If this is you, you have my total sympathy. Divorce itself is hard, but to be looking at both the end of a marriage and potential retirement must be harder still. These are circumstances where you should see a therapist, as you are no doubt looking at a total remake of your world.
Decisions about social security are looming too. If you are in your early 60’s, you should be aware of your rights here. If you are over 62 and have been married for 10 years or more, you are entitled to collect benefits on your spouse’s earnings without any deduction in the benefits going to your spouse. You will not receive his/her full benefit, however, so you should always check what your individual benefit would be before choosing his or hers.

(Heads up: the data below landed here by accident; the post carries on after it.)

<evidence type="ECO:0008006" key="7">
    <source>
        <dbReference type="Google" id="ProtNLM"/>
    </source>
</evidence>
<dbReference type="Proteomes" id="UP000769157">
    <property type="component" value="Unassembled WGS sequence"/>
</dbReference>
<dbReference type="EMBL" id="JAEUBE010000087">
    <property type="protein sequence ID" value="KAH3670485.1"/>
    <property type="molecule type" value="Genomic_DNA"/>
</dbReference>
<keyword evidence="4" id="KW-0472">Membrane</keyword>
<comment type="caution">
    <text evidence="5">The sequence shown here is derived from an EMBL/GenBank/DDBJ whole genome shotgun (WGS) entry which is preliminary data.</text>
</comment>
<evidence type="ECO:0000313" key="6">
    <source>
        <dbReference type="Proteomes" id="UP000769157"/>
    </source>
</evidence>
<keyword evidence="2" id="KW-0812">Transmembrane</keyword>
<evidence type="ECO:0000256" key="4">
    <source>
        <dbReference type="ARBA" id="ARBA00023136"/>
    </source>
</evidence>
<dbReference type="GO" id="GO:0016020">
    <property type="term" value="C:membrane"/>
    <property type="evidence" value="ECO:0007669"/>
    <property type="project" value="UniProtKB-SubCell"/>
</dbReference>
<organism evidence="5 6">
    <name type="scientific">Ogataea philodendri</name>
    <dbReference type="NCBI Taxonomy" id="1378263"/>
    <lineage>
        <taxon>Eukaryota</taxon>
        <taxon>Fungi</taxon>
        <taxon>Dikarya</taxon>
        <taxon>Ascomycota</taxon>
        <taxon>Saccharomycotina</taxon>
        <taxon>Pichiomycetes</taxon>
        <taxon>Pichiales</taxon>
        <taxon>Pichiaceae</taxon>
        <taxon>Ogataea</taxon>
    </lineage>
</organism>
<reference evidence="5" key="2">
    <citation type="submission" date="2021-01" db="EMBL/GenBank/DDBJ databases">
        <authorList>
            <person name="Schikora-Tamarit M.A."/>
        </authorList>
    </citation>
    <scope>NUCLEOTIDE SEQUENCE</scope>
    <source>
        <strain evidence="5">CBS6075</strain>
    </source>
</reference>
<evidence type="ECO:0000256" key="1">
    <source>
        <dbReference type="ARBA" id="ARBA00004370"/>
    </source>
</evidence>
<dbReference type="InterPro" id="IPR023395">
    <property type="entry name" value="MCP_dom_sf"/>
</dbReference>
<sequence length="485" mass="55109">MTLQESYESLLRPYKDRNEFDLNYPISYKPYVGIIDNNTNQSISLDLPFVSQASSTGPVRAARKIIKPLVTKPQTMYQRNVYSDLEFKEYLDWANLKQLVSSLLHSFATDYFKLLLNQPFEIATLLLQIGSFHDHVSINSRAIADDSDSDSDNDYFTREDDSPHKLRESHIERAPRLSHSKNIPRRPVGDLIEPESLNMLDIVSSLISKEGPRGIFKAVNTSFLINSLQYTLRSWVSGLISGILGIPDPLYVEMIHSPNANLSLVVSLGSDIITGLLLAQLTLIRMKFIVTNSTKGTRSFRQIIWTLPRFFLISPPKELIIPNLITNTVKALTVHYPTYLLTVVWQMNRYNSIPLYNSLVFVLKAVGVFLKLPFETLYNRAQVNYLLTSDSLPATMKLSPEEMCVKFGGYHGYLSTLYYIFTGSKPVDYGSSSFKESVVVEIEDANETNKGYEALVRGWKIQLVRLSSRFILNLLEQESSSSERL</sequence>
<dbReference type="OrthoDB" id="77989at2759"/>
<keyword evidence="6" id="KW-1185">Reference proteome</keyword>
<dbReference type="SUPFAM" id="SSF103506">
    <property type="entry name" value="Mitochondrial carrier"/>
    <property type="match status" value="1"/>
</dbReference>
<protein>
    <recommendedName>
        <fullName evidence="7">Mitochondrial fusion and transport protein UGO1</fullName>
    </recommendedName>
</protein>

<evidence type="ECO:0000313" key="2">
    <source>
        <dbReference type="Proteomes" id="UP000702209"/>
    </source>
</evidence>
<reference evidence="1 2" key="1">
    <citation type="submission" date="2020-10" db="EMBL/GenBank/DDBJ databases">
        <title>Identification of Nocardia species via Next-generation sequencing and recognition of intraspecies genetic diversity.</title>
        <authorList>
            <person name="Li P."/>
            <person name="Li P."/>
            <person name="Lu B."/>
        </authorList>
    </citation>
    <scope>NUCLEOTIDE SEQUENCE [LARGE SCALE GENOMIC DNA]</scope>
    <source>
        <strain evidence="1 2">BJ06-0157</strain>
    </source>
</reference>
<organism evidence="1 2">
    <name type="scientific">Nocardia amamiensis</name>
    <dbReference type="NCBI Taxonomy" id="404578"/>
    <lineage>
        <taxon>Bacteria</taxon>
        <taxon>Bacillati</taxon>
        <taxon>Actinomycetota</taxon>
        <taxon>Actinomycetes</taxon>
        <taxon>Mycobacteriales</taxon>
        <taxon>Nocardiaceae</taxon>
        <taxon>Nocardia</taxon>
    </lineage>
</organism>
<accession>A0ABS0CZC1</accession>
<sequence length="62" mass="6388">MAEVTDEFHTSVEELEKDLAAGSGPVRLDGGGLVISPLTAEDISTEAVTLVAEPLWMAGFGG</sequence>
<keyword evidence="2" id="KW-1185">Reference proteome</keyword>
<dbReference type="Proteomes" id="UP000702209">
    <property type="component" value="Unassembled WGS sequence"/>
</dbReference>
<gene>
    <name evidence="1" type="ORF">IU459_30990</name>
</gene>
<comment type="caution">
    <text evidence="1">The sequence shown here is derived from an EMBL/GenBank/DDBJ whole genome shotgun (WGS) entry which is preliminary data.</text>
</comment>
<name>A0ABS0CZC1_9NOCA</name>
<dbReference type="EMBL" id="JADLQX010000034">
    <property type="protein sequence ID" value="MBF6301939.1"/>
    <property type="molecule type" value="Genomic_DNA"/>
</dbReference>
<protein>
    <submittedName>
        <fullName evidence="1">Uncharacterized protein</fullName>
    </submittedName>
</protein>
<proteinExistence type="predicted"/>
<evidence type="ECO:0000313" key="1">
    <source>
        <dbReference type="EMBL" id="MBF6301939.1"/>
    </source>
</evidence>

I have a number of clients in this age range and the choices can be very hard, particularly as some of them married later in life and have unemancipated children as well. Most financial experts I have read or talked to are urging individuals to fund retirement before college accounts if it looks like they may be hitting both, at or near the same time. Interestingly, there also seems to be a trend at the Probate and Family Court level to have college paid 1/3 by each parent and 1/3 by the child, regardless of the family assets available.
This is also a time to meet with a financial planner, someone who is familiar with divorce work. Most good divorce attorneys will have 2 or 3 knowledgeable people to refer you to if your current advisor will be staying with your spouse.
And finally, don’t despair, sooner or later this too will be done.